Warhammer 40k Seventh Edition: First Impressions

Warhammer 40k Seventh Edition

I still consider myself relatively new to Warhammer 40,000: I came to the game near the end of Fifth Edition’s lifespan, and though I owned that ruleset Sixth Edition is really what I learned with and know. As such I lack the perspective of a long-tenured player as how the game has developed over time. Nevertheless, with a new Seventh Edition having just been released, I thought I’d give some first impressions.

It’s early. Historically, according to Wikipedia, the game has gone through a major revision every four to six years. It was first released in 1987, and was revised in 1993, 1998, 2004, 2008, and 2012. This new edition, in contrast, follows its predecessor by a mere two years. Admittedly my focus is more on the hobby side than the wargaming side, but I haven’t heard of any gigantic problems with Sixth Edition that would justify putting it out to pasture prematurely. This release is a bit of a surprise.

It’s expensive. Sixth Edition retailed for US$74.25. Warhammer 40k Seventh Edition retails for US$85. That’s a 14% price increase in two years, which seems difficult to justify all things being equal.

It’s three books rather than one. Sixth Edition was a single 432-page hardcover, the first third of which contained the game rules. A hundred pages or so were given over to detailing the game setting, then another hundred to describing (and showing off, in a series of color photos of studio-painted models) the hobby. The remainder of the book presented some pre-packaged scenarios, and talked about how to link individual games into campaigns.

Warhammer 40k Seventh Edition, in contrast, is three separate hardcovers packaged together in a slipcase. “The Rules” contains what you’d expect, though at 208 pages using the same typeface it’s about 50% larger than Sixth Edition’s ruleset. “Dark Millennium” describes the game setting, and at 128 pages is about 25% larger than Sixth Edition. Finally, “A Galaxy At War,” clocking in at 144 pages (about 45% larger than Sixth Edition) describes and shows off the hobby.

One of the three books is perplexing. Specifically, I’m disappointed by the “A Galaxy At War” book in roughly the same way that I’m disappointed by the evolution of White Dwarf magazine. While the Sixth Edition book had no shortage of color plates displaying studio-painted models, it also dedicated a good thirty pages to practical information about the hobby. For instance, it talked about paints and tools, described how to assemble and paint models, and even touched briefly on kitbashing. All of that material is omitted from “A Galaxy At War”: it’s almost entirely color plates, with no information about the hobby other than a few pages of highly-general information and a passing reference to the How To Paint Citadel Miniatures book (available separately for an additional US$49.50). “A Galaxy At War,” in other words, is basically a coffee-table book that I would never have paid money for were it a standalone volume; I thumbed through all 144 pages of it once, ooh’ed and aah’ed at a few of the pictures, and then put it back in the slipcase where it’ll remain until Eighth Edition rolls around some time after 2016.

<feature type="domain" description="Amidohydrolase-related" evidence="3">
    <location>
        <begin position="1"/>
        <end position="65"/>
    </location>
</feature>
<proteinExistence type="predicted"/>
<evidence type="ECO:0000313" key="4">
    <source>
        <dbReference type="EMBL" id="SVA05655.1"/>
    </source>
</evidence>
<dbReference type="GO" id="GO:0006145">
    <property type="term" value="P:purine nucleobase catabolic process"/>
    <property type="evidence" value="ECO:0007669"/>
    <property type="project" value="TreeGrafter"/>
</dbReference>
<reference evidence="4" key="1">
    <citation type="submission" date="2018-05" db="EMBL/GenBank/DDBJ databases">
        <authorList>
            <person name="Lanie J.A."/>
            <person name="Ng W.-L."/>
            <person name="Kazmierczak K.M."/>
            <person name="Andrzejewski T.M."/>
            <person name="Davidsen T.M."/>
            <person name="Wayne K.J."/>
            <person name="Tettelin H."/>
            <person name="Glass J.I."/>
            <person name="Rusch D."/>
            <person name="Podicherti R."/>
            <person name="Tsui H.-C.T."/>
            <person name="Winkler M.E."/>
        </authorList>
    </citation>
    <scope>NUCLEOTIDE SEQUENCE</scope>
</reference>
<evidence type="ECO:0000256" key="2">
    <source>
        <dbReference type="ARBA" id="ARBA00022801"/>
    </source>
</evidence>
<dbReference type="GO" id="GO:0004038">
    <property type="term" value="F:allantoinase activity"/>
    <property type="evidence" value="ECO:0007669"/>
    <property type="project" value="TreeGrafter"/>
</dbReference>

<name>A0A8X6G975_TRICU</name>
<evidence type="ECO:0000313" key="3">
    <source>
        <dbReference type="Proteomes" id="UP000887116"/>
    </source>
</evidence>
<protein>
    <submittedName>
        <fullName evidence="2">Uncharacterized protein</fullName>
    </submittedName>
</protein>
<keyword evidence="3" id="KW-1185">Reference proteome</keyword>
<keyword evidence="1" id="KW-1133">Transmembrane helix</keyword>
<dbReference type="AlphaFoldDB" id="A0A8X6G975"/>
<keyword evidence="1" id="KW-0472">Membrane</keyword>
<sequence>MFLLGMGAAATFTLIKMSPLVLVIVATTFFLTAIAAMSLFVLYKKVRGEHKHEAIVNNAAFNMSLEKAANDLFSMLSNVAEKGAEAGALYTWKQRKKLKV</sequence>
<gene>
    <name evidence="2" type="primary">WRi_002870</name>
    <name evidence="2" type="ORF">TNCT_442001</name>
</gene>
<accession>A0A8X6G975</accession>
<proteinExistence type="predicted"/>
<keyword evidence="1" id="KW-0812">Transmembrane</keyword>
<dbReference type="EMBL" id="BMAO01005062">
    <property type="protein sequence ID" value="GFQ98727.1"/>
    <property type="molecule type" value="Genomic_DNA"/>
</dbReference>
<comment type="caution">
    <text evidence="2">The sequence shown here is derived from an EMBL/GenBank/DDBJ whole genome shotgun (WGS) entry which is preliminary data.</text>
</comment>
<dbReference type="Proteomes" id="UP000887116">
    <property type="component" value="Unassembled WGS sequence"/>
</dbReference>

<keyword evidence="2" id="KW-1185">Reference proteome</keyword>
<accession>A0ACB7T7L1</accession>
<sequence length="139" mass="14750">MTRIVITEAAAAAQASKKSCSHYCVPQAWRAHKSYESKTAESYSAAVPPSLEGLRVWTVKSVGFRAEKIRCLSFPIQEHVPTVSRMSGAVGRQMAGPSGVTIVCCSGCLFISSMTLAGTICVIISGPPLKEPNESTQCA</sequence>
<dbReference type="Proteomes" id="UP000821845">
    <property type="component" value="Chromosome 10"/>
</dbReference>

Force selection is significantly changed. Sixth Edition required every force to include a primary detachment consisting of a fairly specific mix of compulsory and optional unit types. Seventh Edition, in contrast, provides two methods of force selection. Using the “Unbound Armies” method, a player takes whatever units he wants, in whatever combination he wants, as long as the force includes a Warlord and comes in under the maximum point value for the scenario. Using the “Battle-forged Armies” method, a player selects one or more detachments to include in his force, and then populates them with units as required by the detachment types. The advantage of the Unbound Armies method is total flexibility; the advantage of the Battle-forged Armies method is some added benefits that apply to all units in a given detachment.

Vehicles are harder to kill. Penetrating hits only destroy a vehicle outright on a 7+, now, so tanks are more likely to be killed by weight of fire or dedicated anti-tank weapons than by chance shots.

Psykers have a larger on-the-table role. I’m still trying to get my head around this, but there’s now a dedicated Psychic Phase which resolves each turn after movement and before shooting and assault. Mephiston salivates.

More as I read further.

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